The digital age has been pretty good to the films of Pete Walker. For a long period, the output of the British horror filmmaker was dismissed by genre fans as a footnote to the Hammer and Amicus films of the era, if they could even figure out what they were from the less-than-stellar VHS distribution and late-night television airings. Thanks to DVD releases from Shriek Show a few years back and the revived Redemption bringing Walker’s films to Blu-Ray, however, fans can now look at the works as pieces of a full filmography, and Walker’s name has since become well-known among the world of vintage exploitation. (The biggest exception being Walker’s final film to date, HOUSE OF LONG SHADOWS, which teams Vincent Price, Christopher Lee, Peter Cushing and John Carradine, as the film still languishes in Cannon’s archives.)
The most recent releases to have received the Blu-Ray treatment are 1972’s THE FLESH AND BLOOD SHOW and 1974’s FRIGHTMARE, and while the pair are only two years apart, the difference between the two in terms of genre familiarity seems much larger. Both, however, are worth a look, especially in a form that makes up for years of sub-par presentations and allows them to be seen with all of the garish colors and carefully-lit shadows that Walker and cinematographer Peter Jessop intended.
THE FLESH AND BLOOD SHOW is occasionally cited as a pro-slasher film, and it certainly has the set-up to be one — A group of young actors are hired to put together an improv play at a closed theater in a seaside town in order to re-open the place and end up stalked by an unseen killer. It sounds an awful lot like a would-be predecessor to Michele Soavi’s STAGEFRIGHT or Jean Pellerin’s A CLOWN AT MIDNIGHT.
The lineage isn’t that simple, however, as THE FLESH AND BLOOD SHOW doesn’t really feel like a slasher movie at all until the climactic final reel. The actors spend a fair time working on their show, which, from what I can see, looks insufferable, like a version of “Oh, Calcutta” with no nudity. They pair up into groups, they leave the theater for a while, and they talk quite a bit. Despite some well-directed moments and solid stalking sequences, you never really get the sense of isolation that would seem prerequisite for a slasher film – it always seems too simple for the cast to just, well, leave, and the body and gore count never reaches the point that would seem out of place at the time. TWITCH OF THE DEATH NERVE this ain’t.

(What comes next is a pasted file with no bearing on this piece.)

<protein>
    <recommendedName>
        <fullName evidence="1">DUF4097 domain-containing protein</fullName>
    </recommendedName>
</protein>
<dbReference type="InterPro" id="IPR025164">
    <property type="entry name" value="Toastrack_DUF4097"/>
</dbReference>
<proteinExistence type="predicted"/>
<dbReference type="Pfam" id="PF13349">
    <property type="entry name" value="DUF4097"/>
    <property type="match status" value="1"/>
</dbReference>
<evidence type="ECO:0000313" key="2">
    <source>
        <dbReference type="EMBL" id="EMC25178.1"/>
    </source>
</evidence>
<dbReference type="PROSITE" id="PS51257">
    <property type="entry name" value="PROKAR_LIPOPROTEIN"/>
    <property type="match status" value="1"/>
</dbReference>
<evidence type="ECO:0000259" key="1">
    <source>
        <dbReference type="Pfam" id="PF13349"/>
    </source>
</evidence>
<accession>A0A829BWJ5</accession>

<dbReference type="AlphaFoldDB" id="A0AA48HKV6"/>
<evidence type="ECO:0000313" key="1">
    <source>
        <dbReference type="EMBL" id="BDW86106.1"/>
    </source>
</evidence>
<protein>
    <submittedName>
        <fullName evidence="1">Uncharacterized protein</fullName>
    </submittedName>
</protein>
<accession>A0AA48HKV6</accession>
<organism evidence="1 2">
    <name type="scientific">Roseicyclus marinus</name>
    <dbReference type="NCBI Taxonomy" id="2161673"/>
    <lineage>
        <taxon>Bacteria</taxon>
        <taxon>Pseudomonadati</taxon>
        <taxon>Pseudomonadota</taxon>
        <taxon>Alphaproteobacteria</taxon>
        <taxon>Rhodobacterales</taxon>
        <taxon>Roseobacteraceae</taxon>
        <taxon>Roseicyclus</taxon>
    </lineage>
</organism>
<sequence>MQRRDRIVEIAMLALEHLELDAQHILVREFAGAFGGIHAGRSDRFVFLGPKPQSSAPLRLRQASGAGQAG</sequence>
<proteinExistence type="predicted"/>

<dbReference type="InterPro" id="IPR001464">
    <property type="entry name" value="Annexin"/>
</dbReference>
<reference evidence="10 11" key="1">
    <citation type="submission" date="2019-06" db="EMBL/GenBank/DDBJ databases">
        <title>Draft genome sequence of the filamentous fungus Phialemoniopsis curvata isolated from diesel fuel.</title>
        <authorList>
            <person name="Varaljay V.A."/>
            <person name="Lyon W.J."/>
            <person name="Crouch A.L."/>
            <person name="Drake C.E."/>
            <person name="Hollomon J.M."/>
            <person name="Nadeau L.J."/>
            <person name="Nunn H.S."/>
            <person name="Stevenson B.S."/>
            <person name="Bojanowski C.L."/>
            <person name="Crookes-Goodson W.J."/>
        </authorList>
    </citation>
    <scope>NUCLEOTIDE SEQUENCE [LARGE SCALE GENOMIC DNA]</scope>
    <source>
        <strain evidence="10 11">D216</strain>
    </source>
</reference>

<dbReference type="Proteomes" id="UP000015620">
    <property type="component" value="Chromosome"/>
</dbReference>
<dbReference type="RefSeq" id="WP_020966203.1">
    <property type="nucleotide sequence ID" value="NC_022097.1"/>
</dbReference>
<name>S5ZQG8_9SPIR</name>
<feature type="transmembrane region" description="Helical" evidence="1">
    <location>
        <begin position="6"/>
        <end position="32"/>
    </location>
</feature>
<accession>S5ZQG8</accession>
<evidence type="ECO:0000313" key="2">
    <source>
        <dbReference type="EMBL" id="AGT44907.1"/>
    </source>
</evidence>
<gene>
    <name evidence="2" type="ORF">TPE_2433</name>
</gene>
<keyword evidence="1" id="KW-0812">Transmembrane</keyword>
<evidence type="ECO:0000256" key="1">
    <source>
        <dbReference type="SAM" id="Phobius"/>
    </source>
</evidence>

The emphasis is on flesh rather than blood for much of the film, and it’s not too surprising, as Walker had come from a sexploitation film background. All of the young actresses don’t have a problem baring all, even if it make little sense, such as the opening scene when a young woman answers the door in the middle of the night without bothering to put on a stitch. Just to be fair, we do get some last-minute frontal male nudity as well, but for the most part, the amount of flesh on display isn’t far off from Walker’s previous film, the sex comedy FOUR DIMENSIONS OF GRETA.